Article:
Account terminations, processing freezes and withheld funds are words that no merchant wants to hear. Although the terminology and underlying reasons may vary from processor to processor, the end result is the same — you’re not getting the money you were expecting from that sale.
That’s actually the best-case scenario.
Depending on the type of “hold,” your merchant account might not be able to accept any new payments in the future — until the issue is resolved. For small to medium enterprises, that can mean the death of your business. This is especially true for e-merchants who rely almost exclusively on card-based sales.
What do these different types of account holds mean? And why do they exist?
What Are Account Holds and How Do They Work?
Processing freezes, terminations and withheld funds are often used interchangeably to describe temporary (or permanent) delays in payments. Each one describes a slightly different type of “hiccup.” To resolve these delays, it’s important that you understand what they are, how they work and when they are applied.
Let’s take a look.
1. Withheld funds
Withheld funds (sometimes called a “hold”) typically occur for one of two reasons:
- Your payment processor suspects that a recent transaction is fraudulent, and it wants to pause that sale until it can take a closer look. This happens most often with big-ticket purchases or any time suspicious activity is detected within your payment environment. These types of holds are usually unannounced, one-off affairs.
- Your payment processor wants to hold onto a percentage of all incoming sales in case you get hit with chargebacks or refunds later. The money is waiting for you in a separate funding account, but it won’t be released until you’ve generated enough additional sales to create a new financial buffer. This type of hold (also known as a “rolling reserve”) is usually ongoing.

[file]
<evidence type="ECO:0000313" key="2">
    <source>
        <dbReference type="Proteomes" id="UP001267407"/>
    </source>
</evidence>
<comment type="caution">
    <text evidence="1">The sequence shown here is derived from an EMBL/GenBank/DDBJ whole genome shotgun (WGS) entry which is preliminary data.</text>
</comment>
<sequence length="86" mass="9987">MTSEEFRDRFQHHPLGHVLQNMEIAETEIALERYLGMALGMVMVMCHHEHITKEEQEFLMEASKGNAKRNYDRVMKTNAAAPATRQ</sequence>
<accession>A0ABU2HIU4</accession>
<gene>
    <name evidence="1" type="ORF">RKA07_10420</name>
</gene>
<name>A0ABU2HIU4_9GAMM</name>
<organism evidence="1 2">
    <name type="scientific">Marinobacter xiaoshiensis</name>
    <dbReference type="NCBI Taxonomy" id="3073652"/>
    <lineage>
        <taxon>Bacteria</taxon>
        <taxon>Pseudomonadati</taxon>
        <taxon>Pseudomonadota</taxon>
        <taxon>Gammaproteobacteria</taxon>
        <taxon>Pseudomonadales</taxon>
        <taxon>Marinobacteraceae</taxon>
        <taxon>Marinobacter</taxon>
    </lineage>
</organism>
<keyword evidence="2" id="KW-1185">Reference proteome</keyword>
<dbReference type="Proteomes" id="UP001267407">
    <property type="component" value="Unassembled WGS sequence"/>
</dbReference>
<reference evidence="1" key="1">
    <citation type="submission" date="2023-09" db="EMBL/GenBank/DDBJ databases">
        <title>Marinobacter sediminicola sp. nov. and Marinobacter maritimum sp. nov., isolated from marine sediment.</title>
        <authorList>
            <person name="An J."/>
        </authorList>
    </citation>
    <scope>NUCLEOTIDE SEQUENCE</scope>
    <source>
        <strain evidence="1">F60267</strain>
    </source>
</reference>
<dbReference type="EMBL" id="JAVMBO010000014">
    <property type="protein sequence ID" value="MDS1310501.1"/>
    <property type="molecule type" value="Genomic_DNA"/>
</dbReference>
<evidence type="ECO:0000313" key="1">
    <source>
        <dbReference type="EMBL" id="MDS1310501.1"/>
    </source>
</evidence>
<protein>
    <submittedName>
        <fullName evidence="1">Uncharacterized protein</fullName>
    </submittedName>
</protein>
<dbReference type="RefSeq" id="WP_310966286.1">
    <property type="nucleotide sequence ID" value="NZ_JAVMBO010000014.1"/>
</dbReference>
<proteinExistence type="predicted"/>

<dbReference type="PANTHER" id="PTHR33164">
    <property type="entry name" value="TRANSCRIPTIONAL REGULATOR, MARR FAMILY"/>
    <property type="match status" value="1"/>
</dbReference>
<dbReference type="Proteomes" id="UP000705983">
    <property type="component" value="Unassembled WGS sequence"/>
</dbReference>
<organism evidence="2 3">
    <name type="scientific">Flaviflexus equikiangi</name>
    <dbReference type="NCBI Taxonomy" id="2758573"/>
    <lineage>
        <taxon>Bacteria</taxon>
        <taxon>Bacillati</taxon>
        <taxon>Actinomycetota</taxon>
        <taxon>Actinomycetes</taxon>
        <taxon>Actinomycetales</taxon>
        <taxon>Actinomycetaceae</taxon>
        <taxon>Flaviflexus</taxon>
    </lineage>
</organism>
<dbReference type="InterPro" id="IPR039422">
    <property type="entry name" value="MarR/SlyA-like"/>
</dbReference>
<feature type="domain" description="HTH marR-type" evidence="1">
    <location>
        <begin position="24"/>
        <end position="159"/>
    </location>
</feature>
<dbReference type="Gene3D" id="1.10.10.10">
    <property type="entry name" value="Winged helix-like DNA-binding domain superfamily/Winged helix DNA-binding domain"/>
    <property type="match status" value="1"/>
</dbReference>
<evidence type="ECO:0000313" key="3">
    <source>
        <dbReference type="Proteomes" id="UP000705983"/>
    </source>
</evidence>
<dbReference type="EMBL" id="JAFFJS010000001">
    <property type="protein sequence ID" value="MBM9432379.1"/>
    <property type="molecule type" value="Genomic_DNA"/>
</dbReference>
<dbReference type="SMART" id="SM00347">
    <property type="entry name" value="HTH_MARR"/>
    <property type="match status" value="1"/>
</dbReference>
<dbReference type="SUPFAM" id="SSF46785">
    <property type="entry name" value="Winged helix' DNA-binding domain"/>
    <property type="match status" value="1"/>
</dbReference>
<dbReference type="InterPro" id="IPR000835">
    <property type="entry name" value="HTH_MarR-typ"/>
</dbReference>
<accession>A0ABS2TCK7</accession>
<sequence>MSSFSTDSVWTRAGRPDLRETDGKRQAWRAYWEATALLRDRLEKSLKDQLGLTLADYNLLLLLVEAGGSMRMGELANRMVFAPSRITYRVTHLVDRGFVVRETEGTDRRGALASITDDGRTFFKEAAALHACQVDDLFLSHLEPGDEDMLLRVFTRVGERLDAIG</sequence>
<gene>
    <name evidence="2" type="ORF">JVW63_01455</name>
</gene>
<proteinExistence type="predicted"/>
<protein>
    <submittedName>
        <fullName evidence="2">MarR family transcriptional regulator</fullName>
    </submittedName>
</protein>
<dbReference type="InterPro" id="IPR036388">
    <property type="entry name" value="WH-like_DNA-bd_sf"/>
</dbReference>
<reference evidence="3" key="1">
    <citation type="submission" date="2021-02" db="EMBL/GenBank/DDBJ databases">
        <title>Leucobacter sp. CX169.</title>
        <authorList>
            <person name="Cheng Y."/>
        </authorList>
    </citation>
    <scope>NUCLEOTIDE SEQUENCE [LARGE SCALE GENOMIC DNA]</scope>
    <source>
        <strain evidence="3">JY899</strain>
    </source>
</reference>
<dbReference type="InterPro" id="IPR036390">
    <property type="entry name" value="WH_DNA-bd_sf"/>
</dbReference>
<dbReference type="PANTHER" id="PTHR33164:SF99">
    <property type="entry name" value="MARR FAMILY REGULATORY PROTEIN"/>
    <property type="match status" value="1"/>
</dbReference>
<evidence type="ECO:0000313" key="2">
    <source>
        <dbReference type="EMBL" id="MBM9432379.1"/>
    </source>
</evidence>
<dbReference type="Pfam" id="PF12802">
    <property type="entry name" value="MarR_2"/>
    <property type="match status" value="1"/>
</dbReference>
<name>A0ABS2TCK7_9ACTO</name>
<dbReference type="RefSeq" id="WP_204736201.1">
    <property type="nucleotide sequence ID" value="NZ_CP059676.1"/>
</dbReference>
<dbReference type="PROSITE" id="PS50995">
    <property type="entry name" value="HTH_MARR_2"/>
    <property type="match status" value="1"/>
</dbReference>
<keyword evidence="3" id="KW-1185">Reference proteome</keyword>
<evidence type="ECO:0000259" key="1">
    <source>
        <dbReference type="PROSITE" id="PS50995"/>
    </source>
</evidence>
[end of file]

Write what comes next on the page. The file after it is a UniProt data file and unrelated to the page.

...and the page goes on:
2. Processing freezes
A processing freeze is when your payment provider temporarily “freezes” your ability to accept new card-based transactions. Payment processors implement these when they detect suspicious activity within your account. However, processing freezes also can occur during scheduled periods throughout the year whenever your payment provider wants to analyze your account or user agreement.
Process freezes are almost always temporary. But if your payment environment has experienced a lot of fraud, you may be required to use a rolling reserve moving forward.
3. Account terminations
This type of hold is self-explanatory. With a termination, your processor cancels your merchant account, making it impossible to continue accepting new card-based sales.
Potential reasons for the termination can vary. In most cases, this measure is taken because the merchant has violated the terms of his or her agreement. Account terminations also are common among merchants that consistently mislead their customers with false advertising or inaccurate refund policies.
Account terminations are almost never reversible. And you’ll likely have to find a new payment processor — assuming one will accept you.
How to Avoid Account Holds As a Merchant
Now that you understand how these holds work, let’s take a look at how you can avoid them.
1. Avoiding withheld funds
If you’re in a rolling reserve program, there isn’t much you can change. With a clean enough track record, it’s sometimes possible to reduce (or even eliminate) the rolling reserve requirement.
You can also reduce the number of chargebacks by offering refunds or by designing a better return policy.
2. Avoiding processing freezes
The best way to reduce processing freezes is to eliminate fraud within your payment environment. This means choosing a PCI-compliant payment processor that adheres to the latest data security guidelines.
Better fraud protection also can help reduce the frequency of withheld funds.
3. Avoiding account terminations
This one is easy:
- Follow the rules and guidelines.
- Don’t mislead your customers.
- Don’t lie to your payment provider.
Have Additional Questions About Account Holds?
Believe it or not, there are some merchants who rarely, if ever, encounter payment processing delays. That’s because they’ve chosen a PCI-compliant provider that specializes in fraud protection and data security.
If you’d like to learn more about our approach to secure payment processing — and how we help our clients avoid account holds — schedule a free consultation with our merchant services team today.